The David Florida Laboratory celebrates 50 years of activity – Infographic
2022-09-30 – The David Florida Laboratory is Canada's world-class spacecraft assembly, integration and testing centre. The DFL opened its doors in 1972, the 10th anniversary of the launch of Alouette. It is named in honour of one of Canada's pioneers in space research, C. David Florida. Since 1972, it has played a key role in some of the most significant Canadian space projects. The infographic showcases five important space endeavours: Hermes, Canadarm, RADARSAT-1, NEOSat, RADARSAT Constellation Mission and the James Webb Space Telescope. (Credit: Canadian Space Agency)
The David Florida Laboratory (DFL) is Canada's world-class spacecraft assembly, integration and testing centre. Since 1972, it has played a key role in some of the most significant Canadian space projects, including but not limited to:
Launch date: January 1976
First satellite integrated and tested at the DFL. It was the most powerful communications satellite of its time and the first to operate in the 14/12 GHz frequency band, paving the way for future direct broadcast satellites.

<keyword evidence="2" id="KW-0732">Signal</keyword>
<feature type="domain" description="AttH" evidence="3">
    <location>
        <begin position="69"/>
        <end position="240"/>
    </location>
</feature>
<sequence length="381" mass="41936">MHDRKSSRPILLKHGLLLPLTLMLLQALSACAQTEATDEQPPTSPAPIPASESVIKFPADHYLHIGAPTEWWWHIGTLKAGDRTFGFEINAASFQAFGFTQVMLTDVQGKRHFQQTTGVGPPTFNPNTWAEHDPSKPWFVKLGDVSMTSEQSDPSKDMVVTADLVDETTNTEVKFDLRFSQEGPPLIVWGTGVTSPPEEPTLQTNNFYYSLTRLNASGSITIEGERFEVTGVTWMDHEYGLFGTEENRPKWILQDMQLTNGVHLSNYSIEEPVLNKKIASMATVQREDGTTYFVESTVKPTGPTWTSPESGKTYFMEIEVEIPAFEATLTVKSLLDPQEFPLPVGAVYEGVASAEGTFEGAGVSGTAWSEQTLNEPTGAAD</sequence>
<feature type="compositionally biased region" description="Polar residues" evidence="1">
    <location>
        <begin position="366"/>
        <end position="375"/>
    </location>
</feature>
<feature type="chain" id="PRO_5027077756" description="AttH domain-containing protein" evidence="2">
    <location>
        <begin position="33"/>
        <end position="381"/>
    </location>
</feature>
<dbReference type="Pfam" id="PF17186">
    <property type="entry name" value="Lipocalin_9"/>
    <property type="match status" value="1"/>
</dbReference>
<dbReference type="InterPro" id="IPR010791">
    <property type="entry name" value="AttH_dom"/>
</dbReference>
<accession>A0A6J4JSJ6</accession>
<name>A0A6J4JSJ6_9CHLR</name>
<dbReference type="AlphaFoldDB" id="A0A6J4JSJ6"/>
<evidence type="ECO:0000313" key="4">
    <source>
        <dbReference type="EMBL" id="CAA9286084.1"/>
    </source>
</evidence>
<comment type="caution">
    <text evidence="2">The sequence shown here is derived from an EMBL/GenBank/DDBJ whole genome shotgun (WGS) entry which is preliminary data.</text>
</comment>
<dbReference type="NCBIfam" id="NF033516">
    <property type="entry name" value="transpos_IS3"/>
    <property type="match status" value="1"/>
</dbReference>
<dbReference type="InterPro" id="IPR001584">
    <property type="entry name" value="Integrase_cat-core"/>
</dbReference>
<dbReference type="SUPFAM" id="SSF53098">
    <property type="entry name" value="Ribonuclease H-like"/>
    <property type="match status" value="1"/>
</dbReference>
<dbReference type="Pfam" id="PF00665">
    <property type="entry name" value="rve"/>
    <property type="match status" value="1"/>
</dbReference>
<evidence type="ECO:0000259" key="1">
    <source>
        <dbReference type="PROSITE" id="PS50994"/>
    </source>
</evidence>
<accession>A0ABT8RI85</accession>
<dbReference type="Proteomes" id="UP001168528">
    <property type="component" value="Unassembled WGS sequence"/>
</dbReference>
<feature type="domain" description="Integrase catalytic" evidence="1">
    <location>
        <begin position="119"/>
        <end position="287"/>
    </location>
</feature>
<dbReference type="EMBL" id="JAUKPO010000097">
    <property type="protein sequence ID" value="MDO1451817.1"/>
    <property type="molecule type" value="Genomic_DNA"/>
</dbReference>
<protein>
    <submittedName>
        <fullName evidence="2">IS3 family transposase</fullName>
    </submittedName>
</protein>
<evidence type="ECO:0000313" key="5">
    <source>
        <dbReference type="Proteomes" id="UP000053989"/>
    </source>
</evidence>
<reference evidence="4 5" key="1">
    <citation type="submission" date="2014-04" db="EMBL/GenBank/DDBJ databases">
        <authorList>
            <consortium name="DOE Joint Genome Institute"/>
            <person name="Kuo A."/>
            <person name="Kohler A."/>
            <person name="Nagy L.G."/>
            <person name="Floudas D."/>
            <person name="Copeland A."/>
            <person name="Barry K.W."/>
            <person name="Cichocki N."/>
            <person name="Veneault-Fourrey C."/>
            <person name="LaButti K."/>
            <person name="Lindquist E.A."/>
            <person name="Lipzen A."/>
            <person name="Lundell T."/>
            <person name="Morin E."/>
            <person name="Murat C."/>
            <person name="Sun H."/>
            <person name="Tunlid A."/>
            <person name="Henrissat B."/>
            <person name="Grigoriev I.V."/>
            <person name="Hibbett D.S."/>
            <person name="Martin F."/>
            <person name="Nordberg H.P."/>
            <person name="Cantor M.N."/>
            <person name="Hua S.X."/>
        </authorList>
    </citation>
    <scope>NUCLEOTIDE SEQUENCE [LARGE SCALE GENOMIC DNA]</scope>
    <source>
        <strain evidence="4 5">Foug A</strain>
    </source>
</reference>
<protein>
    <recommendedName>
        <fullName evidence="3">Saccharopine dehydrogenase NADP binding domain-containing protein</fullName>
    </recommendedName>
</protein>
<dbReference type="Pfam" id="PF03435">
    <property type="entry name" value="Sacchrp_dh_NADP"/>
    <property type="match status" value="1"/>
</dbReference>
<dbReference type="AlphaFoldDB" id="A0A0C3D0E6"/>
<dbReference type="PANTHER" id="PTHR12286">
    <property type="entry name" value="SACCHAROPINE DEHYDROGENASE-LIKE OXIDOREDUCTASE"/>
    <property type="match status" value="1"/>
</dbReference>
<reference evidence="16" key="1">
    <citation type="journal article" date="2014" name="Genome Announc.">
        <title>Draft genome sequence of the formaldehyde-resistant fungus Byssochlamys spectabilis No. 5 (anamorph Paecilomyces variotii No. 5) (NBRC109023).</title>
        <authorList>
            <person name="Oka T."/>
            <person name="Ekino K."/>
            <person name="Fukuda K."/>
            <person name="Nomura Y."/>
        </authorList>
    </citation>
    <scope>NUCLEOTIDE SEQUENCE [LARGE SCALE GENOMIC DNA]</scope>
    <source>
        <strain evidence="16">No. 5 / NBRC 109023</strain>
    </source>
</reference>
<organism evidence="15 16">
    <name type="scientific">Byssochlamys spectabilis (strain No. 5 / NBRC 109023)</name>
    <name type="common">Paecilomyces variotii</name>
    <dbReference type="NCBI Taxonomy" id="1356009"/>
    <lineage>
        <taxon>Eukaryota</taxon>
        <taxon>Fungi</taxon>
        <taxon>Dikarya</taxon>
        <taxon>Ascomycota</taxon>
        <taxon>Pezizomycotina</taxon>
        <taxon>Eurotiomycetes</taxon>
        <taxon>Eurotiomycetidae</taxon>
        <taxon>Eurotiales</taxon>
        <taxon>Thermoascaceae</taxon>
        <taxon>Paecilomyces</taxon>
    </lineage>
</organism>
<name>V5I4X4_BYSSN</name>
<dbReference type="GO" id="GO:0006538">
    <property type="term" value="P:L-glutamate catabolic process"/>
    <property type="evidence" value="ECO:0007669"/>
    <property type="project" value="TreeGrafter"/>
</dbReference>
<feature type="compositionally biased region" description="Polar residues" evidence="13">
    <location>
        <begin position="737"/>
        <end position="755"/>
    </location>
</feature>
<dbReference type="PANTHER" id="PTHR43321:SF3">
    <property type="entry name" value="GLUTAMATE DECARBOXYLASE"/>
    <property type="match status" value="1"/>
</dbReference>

Launch date: November 1981
Canada's most famous technological achievement in the field of robotics. It was designed to unload the contents of the space shuttle's payload bay.
Launch date: November 1995
Canada's first Earth observation satellite. Its images were used internationally to manage the Earth's resources and to monitor global climate change.
Launch date: February 2013
World's first space telescope dedicated to detecting and tracking asteroids, comets, satellites and space debris.
RADARSAT Constellation Mission
Launch date: June 2019
Canada's new generation of Earth observation satellites. By taking daily scans of our country, the three identical satellites bring solutions to key challenges and support about 60 services for Canadians.
James Webb Space Telescope
Launch date: December 2021
Successor to the Hubble Space Telescope, and the most powerful space telescope ever built. Canada's contribution to the Webb Telescope included the Fine Guidance Sensor, an integral part of the telescope's attitude control system.
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